In the web version of the application the client code is deployed together with the server-side code, so the models and collections (and generally any piece of code that will perform REST service invocations) can use URLs relative to the root of the application: all resources are serviced from the same server, so the browser will do the correct invocation. This also respects the same origin policy enforced by default by browsers, to prevent cross-site scripting attacks.

If the client code is deployed separately from the services, the REST invocations must use absolute URLs (we will cover the impact on the same-origin policy later). Furthermore, since we want to be able to deploy the application to different hosts without rebuilding the source, it must be configurable.

You already caught a glimpse of this in the user front end chapter, where we defined the configuration module for the mobile version of the application.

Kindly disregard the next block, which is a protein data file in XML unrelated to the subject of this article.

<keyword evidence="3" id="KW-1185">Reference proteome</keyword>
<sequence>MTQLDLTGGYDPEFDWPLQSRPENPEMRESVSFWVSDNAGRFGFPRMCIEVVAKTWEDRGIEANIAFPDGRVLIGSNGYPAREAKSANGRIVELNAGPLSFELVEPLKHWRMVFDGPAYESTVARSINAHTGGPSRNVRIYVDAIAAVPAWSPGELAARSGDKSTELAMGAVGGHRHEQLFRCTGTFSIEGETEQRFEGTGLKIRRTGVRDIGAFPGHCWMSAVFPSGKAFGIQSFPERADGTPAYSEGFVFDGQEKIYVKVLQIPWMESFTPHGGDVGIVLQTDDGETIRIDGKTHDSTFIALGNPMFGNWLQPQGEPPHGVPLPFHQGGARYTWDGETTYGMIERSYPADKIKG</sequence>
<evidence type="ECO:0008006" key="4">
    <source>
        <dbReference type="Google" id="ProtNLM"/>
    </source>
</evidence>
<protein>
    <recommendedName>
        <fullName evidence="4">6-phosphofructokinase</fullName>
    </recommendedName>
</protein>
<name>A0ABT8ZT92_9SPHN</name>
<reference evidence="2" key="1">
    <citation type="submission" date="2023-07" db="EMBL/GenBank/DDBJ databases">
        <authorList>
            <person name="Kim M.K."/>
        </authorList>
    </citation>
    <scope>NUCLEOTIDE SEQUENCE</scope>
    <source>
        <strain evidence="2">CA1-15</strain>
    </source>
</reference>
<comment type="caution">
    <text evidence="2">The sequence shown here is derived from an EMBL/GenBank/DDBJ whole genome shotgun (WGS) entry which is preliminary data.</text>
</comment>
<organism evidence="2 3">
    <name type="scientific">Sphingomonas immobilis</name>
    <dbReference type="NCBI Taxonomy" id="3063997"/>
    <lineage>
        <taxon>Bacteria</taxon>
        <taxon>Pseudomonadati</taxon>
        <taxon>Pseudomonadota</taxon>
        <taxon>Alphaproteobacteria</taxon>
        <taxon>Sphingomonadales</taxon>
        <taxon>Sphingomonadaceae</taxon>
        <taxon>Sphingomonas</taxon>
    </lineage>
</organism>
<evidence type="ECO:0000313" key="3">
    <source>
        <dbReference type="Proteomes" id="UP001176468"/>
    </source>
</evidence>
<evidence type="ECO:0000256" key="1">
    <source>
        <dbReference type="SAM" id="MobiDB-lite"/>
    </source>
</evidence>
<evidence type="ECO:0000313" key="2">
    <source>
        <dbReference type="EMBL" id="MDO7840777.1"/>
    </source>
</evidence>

src/main/webapp/resources/js/configurations/mobile.js
...
define("configuration", function() {
    if (window.TicketMonster != undefined && TicketMonster.config != undefined) {
        return {
            baseUrl: TicketMonster.config.baseRESTUrl
        };
    } else {
        return {
            baseUrl: ""
        }
    }
})
...

This module has a baseURL property that is either set to an empty string for relative URLs or to a prefix, such as a domain name, depending on whether a global variable named TicketMonster has already been defined, and it has a baseRESTUrl property.

All our code that performs REST services invocations depends on this module, thus the base REST URL can be configured in a single place and injected throughout the code, as in the following code example:

src/main/webapp/resources/js/app/models/event.js
/**
 * Module for the Event model
 */
define([
    'configuration',
    'backbone'
], function (config) {
    /**
     * The Event model class definition
     * Used for CRUD operations against individual events
     */
    var Event = Backbone.Model.extend({